Understanding Classifiers

I’ve noticed throughout my sessions that ASL classifiers is one area that ASL students struggle with understanding. I think some Deaf signers struggle with defining them too. We know them and use them – but when explaining them to others we’re at a loss.

First, the definition of Classifer, as related to ASL, is a designated handshapes and/or rule-specific body gestures used to represent nouns and verbs. The classifier is used to show more information about nouns and verbs such as their location, the kind of action, and its size, shape or manner. The ASL sign used for Classifier is simple fingerspelling C-L.


So, let’s learn all about Classifiers!

There are 4 main characteristics of a Classifier, summed up are:

  1. Things - Objects, people, animals, vehicles, etc.
  2. Shapes - Outlines, perimeters, surfaces, configurations, gradients, etc.
  3. Size - Amount, largeness, smallness, relative size, volume, etc.
  4. Usage – Movement paths, speed, interactions, etc.


Let’s look at some popular Classifiers:

You remember we use CL, now the number or letter that follows is the handshape used for that Classifier.

CL: 1

The “1” handshape is used to describe long and thin objects like: pencil, stick, and pole. Also used to describe one person: walking, or standing in a location.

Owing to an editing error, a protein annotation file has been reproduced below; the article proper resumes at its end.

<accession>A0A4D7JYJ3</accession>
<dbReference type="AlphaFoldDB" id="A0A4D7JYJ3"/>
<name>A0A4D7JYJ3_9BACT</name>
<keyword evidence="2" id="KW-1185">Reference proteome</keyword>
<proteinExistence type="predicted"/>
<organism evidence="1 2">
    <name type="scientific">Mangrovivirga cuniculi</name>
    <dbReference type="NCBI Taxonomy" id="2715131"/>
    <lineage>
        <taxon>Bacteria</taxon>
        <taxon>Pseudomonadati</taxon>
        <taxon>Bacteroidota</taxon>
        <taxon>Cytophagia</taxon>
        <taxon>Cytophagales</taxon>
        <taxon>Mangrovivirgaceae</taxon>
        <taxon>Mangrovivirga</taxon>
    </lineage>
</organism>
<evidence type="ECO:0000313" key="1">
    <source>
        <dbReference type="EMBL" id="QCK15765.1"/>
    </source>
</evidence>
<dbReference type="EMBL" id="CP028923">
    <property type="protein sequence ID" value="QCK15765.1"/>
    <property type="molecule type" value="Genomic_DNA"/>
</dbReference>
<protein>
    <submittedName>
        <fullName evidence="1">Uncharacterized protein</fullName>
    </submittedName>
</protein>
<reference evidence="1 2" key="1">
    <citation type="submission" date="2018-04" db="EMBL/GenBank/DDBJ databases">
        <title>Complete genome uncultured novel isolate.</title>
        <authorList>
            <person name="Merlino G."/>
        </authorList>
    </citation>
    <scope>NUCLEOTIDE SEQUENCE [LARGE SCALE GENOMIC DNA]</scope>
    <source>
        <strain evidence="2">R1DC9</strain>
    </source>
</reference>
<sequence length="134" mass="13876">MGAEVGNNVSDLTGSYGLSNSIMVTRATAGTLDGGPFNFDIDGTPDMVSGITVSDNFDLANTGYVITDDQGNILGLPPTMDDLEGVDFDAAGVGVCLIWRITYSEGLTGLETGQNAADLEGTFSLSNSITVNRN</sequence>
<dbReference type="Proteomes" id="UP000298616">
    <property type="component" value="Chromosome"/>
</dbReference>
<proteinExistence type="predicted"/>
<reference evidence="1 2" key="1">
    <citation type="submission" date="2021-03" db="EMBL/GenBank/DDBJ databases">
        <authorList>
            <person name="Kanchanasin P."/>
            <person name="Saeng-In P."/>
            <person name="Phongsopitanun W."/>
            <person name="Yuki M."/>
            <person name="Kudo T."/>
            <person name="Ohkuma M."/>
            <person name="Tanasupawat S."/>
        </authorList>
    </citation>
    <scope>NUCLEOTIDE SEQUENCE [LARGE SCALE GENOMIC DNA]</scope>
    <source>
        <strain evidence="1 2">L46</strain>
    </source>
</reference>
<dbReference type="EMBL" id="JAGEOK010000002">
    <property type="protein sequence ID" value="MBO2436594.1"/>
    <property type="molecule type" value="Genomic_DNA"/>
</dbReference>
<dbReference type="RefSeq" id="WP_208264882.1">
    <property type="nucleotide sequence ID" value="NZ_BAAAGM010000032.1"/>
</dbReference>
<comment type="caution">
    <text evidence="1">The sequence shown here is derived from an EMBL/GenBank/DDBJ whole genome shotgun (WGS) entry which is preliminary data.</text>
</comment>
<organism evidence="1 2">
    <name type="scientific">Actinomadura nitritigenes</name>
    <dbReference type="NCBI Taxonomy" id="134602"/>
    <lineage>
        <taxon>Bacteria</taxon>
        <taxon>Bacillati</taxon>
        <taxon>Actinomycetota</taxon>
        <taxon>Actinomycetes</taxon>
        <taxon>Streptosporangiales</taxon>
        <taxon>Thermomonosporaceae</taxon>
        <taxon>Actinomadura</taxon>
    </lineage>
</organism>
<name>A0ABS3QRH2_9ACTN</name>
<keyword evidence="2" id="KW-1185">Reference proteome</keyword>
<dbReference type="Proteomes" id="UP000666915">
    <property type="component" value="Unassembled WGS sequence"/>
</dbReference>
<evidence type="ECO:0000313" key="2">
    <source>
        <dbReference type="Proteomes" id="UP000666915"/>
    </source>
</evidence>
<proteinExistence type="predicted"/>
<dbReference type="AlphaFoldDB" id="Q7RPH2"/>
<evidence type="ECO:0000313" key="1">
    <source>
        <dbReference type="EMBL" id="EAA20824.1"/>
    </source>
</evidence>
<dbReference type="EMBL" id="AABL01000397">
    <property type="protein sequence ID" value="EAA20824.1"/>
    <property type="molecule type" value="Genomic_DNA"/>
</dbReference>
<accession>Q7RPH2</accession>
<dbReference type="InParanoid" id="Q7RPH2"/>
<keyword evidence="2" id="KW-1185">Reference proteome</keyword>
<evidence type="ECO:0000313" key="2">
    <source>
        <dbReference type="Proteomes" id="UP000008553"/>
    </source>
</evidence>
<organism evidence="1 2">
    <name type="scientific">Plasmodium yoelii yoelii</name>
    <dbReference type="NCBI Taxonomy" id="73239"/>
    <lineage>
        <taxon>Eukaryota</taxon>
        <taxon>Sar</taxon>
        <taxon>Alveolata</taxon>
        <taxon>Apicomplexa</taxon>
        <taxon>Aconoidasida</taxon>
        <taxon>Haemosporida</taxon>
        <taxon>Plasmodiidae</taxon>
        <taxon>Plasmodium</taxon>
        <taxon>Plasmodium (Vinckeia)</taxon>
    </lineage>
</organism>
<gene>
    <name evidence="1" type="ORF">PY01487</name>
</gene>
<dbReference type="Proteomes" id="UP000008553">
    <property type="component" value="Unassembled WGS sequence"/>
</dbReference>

CL: 3

The “3” handshape is usually used to describe vehicles (except boats and airplanes). Used to show how a car is driving along (hilly road), stopping, a crash, and so on.

CL: 4

The “4” handshape is used to describe a “group of things” in a certain way. Such as a long line of people, rows of chairs, lines on paper or clothes, or an object that’s spread out, like a handfan.


The “V” handshape can describe either 2 people together, or how one’s legs are moving. Other words include: standing, walking together, lying down, skateboarding, get-up, fall-down.


The “B” handshape is used to describe flat things. Such as shelves, countertops, roads, floors, walls. It can also mean a very wide (but flat) object moving (such as a large truck driving along).


You can check out this Classifier DVD for a more in-depth explanation. But for now, check out these captioned YouTube videos:

Classifiers Part 1

Classifiers Part 2


I hope this article helped you to understand how Classifiers are used in a variety of ways. Start a session with our Deaf Ambassadors and practice using them!